From trailer rooms in Namibia:
and floors painted with human feces
By contrast my past couple of classrooms have been pretty great. My favorite has been my Kathmandu classroom:
Fun Fact: When the big earthquake hit a couple of months ago, those fish in the fish tank in the back left corner flung all the way to the front of the room (where the photo was taken).
It's a good room.
The only issue is the fluorescent lighting. That part is gross. And since Prague gets pretty dark in the winter months, the lighting is a big deal.
I was scratching and stretching about this until I saw this commercial:
The strange, windowless room with drapes
I thought this could be the solution! And it probably is. Through my classroom budget, I bought a few overpriced light strips, blooms, and bulbs. Then I put them in and below the class loft.
It's not the same as the commercial because I have windows and daylight. It's also the summer.
But I think it'll be a big improvement to fluorescents.
Here is the Hue Light system:
This is what makes everything work. The bridge needs to plug into your internet hub. I have a port in my classroom wall that I plug it into. Without the bridge, the lights would just act as... lights.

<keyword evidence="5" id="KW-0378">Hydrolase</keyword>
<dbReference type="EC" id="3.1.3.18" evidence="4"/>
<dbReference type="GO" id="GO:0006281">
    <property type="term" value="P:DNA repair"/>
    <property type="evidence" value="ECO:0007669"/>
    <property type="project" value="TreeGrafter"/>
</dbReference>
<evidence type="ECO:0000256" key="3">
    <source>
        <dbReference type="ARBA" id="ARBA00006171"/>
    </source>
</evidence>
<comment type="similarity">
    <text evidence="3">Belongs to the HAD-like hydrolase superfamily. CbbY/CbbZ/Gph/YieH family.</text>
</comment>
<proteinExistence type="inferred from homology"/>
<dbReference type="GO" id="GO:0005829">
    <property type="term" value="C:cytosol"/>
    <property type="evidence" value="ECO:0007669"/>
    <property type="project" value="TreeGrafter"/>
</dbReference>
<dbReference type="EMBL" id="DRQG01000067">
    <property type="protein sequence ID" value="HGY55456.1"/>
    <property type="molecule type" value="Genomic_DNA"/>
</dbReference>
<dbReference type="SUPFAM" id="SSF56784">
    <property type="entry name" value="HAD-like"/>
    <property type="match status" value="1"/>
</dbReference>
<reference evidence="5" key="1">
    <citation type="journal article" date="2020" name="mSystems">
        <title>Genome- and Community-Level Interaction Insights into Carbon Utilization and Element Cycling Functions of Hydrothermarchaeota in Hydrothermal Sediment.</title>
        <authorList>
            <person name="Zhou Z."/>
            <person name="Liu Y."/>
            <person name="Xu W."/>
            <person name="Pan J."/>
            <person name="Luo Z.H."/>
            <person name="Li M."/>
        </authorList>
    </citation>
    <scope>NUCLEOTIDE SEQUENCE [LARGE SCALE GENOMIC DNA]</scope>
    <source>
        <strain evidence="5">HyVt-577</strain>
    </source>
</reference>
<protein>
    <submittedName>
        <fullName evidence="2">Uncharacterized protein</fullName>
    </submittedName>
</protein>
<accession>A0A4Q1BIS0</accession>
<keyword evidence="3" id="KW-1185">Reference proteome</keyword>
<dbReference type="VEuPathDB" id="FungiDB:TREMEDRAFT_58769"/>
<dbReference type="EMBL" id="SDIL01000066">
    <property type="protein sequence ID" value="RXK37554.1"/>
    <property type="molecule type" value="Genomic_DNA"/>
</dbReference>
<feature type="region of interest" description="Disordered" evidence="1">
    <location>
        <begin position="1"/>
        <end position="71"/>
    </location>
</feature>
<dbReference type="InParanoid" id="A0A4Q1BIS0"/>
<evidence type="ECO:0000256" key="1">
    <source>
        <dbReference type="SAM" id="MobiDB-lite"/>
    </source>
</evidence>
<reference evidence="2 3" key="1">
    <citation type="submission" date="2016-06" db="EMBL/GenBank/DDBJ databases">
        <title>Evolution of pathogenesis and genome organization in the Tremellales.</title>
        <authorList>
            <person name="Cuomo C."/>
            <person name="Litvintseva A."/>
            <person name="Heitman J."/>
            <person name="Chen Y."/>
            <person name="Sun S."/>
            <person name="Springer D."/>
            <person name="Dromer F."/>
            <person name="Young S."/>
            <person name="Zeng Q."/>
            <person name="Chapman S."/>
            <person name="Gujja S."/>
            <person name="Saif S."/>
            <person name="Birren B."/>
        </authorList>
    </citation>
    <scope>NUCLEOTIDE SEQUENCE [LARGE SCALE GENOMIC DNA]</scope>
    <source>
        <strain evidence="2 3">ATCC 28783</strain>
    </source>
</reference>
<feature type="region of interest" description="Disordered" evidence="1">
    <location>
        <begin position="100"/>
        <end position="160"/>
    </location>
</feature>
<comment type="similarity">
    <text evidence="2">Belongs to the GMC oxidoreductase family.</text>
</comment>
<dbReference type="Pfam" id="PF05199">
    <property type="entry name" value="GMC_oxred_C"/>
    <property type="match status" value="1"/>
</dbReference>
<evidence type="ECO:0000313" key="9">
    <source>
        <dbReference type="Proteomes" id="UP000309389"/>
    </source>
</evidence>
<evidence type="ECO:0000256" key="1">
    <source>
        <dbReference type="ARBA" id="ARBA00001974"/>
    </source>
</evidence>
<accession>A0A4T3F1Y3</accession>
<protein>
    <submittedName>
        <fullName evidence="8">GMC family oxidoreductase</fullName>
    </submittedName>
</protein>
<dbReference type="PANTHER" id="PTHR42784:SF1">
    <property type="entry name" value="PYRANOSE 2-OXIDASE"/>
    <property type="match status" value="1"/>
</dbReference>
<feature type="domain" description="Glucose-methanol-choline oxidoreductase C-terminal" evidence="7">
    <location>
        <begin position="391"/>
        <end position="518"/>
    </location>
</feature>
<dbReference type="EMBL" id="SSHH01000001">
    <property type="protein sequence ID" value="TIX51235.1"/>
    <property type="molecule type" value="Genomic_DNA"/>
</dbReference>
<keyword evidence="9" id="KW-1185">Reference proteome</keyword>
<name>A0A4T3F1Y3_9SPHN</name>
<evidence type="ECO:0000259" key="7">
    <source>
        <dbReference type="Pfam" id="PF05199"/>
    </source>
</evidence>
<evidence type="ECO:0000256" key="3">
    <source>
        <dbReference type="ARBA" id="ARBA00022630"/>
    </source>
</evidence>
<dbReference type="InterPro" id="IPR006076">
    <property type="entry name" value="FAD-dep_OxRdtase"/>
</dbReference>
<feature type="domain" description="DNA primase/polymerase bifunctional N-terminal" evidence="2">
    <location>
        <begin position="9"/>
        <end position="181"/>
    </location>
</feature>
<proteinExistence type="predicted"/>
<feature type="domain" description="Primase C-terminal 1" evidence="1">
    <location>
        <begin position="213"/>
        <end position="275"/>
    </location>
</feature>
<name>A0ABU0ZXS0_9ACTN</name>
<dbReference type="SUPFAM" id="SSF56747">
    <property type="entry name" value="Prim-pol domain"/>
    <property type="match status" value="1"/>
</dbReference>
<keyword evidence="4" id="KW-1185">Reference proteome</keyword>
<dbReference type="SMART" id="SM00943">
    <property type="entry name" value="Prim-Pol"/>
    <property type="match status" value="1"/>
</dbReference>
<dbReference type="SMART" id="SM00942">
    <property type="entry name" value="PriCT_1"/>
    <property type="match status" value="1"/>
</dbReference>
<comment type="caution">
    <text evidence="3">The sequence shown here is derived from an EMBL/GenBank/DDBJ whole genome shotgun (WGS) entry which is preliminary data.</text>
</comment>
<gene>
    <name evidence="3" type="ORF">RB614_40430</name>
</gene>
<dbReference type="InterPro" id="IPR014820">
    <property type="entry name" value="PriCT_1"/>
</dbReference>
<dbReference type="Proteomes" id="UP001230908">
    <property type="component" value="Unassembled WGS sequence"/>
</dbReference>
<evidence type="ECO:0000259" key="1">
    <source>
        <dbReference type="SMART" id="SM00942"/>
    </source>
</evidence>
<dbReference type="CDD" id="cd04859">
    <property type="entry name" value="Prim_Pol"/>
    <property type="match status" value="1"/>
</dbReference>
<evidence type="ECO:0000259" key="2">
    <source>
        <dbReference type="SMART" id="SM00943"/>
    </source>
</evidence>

Once you have the bridge, you can buy as many bulbs as you want. Each bulb can be controlled separately from your smart device, or grouped together. At the time of this writing, each bulb costs around $20.
The only downside is that they aren't super bright. It would be nice if the darker colors would be a little more bold and less soft.
The blooms are mostly for backlighting. They are way too weak to have any meaningful effect in your classroom. They're meant to be used at night, in the living room, highlighting a photo or changing your TV into a poltergeist-possessed TV. If you use them for that purpose, they look pretty cool.
They have power cords. At least the ones that I bought. And those just add to the clutter too.
The Light Strips
The light strips have the same problems as the blooms; they aren't so bright, and they have that annoying power cord. But they are so, so much cooler!
The first thing that the kids and parents notice in the classroom are the light strips. They really define the classroom atmosphere, even though they don't contribute any meaningful light. At $90 though, their price is crazy stupid. They should be cheaper.
Those are the three types of Hue lights that I have. There's not an "A" grade among them, but that doesn't mean they aren't fantastic. They are. There's just room for improvement.
I haven't used too many iPhone apps with them, but here is what I'm using:
If I want to control individual lights, I use the standard Philips Hue app.
If I want to use a cool color scheme, I use OnSwitch.
I can decide to program each individual light color too. To do this I use "Tickle", a programming app that resembles Scratch. It not only lets me control the color of each bulb but the time as well.
It's a neat app that does more than just programs light.